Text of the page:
Perhaps this'll become a weekly event. Obligation is sometimes the only thing that gets me writing...
1. Over the next few weeks (if not already, but I'd prefer to wait until the conference season starts for you to really notice it) , when you read national columnists, watch college football TV shows, read blogs, or listen to radio stations talk about college football, you are probably going to hear someone using the phrase "Conference X is really down this year". Set aside the concept that a conference, whose members primarily all play one another and therefore cancel one another out, can be "up or down", and further set aside that comparing conferences can be anything more than a fool's errand. The thing I want you to pay attention to is this: when a writer/pundit/talking head says that a conference is "down", are they really just saying "my predictions as to who would be good in conference X were wrong"? Is the Big Ten really "down" this year or is Michigan just worse than some people thought? More than half the conference is unbeaten right now. If Mighigan State and Purdue (or, who knows, even Indiana) end up winning a bunch of games, the conference might be much deeper than in previous years. But when the predicted frontrunner falters a few times, some want to tar the entire conference. This was the case last year in the ACC. Miami and Florida State weren't as good as many people thought. Wake Forest and Georgia Tech were better than people thought.
The point is that when preseason predictions fall apart, pundit-types can either admit they were way off, or turn to a different narrative. If the results don't fit your preconceived notions, you can admit that you don't know what you're talking about, or you can pivot and put the blame (potentially unfairly) on something else.
Keep an eye out for it.
2. This brings me to one of my Grand Unifying Theories on college football punditry. In simple terms, I don't like the idea of polls determining titles because polls are subject to opinions. And it has been my experience that one of the most difficult things in the world is for a person to admit that their opinion is wrong. It takes overwhelming facts to change someone's mind.
This is why it took 9 weeks for Wake Forest to get ranked last year in the Coaches' Poll, while an Oregon team on its way to 7-6 remained ranked in the same poll.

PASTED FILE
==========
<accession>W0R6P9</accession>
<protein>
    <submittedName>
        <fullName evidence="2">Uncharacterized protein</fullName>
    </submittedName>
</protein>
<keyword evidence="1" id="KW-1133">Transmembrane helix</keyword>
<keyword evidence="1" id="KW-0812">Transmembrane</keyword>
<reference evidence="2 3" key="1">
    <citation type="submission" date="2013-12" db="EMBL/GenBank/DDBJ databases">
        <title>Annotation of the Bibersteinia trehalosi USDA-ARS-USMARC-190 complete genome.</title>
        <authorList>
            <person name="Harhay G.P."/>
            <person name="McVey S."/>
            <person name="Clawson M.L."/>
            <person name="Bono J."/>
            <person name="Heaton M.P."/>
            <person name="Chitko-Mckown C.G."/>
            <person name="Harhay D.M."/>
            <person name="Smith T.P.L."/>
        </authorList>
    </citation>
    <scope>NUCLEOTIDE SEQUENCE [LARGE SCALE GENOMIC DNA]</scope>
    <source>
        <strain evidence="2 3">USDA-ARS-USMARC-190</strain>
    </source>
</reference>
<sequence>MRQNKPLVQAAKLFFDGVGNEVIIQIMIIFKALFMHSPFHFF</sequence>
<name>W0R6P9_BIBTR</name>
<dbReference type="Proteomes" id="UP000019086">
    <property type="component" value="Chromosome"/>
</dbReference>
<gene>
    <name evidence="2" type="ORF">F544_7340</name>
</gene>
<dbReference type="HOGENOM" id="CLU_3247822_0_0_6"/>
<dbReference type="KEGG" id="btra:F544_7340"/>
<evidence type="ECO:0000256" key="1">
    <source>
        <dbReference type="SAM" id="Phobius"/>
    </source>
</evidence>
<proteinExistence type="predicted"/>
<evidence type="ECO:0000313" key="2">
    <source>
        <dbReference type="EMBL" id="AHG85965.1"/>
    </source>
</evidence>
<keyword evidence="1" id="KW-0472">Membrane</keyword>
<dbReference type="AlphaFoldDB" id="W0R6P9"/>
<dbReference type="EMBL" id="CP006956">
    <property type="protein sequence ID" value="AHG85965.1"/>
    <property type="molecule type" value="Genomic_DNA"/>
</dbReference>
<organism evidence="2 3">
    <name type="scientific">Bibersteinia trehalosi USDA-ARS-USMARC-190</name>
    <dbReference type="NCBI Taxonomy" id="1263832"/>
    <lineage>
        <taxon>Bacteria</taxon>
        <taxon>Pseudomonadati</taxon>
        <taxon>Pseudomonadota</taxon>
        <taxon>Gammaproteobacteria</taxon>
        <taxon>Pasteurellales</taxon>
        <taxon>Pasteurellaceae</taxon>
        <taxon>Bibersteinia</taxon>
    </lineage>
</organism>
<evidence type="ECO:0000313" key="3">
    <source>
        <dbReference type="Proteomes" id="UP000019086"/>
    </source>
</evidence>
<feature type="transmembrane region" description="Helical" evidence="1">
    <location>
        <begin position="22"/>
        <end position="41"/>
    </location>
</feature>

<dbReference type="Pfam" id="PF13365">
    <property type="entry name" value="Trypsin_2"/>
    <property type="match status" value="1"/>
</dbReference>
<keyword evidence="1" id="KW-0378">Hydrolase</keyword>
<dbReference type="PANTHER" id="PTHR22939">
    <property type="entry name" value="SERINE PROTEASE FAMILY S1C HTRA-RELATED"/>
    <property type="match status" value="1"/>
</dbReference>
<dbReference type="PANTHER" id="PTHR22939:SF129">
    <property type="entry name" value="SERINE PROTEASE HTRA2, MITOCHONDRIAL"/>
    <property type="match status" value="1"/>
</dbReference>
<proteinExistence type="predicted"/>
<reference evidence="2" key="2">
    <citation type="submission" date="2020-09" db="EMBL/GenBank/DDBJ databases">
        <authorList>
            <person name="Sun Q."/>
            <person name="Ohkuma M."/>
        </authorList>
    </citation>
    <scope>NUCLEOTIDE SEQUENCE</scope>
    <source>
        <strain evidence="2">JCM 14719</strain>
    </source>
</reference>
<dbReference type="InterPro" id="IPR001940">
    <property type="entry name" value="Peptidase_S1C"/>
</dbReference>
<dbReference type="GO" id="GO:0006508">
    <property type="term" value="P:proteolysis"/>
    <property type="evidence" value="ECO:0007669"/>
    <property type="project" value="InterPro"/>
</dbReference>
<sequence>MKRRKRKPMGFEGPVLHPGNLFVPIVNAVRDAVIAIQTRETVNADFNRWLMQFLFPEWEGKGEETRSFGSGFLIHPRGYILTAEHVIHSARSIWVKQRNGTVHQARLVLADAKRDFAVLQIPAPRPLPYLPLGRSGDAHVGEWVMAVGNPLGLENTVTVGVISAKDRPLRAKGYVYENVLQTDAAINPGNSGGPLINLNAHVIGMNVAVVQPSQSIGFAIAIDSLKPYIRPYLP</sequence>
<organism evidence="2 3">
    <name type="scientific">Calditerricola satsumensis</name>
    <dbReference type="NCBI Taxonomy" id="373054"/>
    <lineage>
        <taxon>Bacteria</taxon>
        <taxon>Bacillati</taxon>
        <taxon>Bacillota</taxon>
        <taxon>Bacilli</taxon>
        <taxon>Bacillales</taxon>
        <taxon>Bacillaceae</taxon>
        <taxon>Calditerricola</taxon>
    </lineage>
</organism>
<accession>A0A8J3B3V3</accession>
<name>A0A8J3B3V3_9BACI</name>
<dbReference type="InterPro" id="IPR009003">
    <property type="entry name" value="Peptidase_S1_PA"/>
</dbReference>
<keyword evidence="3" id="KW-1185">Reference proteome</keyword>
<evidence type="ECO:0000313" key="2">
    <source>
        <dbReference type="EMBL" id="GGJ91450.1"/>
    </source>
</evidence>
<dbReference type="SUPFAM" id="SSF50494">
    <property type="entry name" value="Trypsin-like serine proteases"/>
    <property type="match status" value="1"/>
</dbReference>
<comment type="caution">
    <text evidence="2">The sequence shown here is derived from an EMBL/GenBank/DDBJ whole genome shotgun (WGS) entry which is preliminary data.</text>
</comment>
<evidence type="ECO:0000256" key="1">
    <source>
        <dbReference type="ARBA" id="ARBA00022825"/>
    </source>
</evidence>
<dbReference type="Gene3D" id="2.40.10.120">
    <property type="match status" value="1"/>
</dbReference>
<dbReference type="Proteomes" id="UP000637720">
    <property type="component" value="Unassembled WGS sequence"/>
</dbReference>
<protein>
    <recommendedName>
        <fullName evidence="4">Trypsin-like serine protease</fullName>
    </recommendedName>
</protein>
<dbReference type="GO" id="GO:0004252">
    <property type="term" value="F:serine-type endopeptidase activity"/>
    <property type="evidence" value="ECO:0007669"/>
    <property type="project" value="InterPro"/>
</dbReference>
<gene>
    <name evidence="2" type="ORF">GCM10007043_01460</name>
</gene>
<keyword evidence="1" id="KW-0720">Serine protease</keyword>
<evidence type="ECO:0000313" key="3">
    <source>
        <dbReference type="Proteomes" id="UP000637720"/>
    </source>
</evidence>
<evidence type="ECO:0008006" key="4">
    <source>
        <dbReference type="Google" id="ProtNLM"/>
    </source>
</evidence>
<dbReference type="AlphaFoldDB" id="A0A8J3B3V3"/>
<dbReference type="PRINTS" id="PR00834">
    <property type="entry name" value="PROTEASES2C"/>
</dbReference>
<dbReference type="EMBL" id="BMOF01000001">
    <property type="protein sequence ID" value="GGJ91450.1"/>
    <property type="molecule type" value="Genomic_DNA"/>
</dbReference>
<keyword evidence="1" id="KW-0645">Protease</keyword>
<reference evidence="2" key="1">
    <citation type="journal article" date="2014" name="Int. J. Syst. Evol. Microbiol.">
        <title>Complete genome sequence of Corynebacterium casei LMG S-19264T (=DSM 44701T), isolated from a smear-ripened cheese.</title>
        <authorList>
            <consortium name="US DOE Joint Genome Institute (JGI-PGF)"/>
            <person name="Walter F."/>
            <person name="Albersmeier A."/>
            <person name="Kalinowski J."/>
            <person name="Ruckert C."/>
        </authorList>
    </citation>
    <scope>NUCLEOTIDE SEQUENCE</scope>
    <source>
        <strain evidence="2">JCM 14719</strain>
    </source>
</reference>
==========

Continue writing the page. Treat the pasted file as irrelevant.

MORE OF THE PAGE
Teams that were ranked high in the preseason (based on nothing but projection) are given the benefit of every doubt - until overwhelming evidence makes it impossible for such a team to remain ranked. Teams that were not expected to play well in the preseason (based on nothing but projection) are held to a significantly higher standard - they have to really prove to pundits that they merit ranking, a hardship many other programs are not faced with.
I think about this hypothetical. Kentucky and Florida. They play almost exactly the same schedule. Kentucky plays Auburn, Miss State and LSU from the SEC West, while Florida plays Arkansas, Mississippi and LSU. Both play one good OOC opponent (FSU for Florida, Louisville for Kentucky (both at home). Both play three other weak OOC opponents (EKU, Kent State, FAU for Kentucky; WKU, Troy, FAU for Florida). It's oddly the same. Florida started the season ranked #3 in the coaches' poll. Kentucky received but a single vote (fewer than Memphis, Houston and 43 other teams). Here's the question: since Kentucky and Florida play almost the exact same schedule in terms of difficulty, and the only difference between the two is how they are perceived in preseason, why is it likely that the road to a top ranking is significantly more difficult for Kentucky than for Florida? If both teams were to roll through their schedules undefeated going into their matchup in late October, how many spots higher would Florida be ranked? And if Kentucky were to win that game, would Kentucky merely take Florida's spot, or would any interceding teams remain ahead of the Wildcats?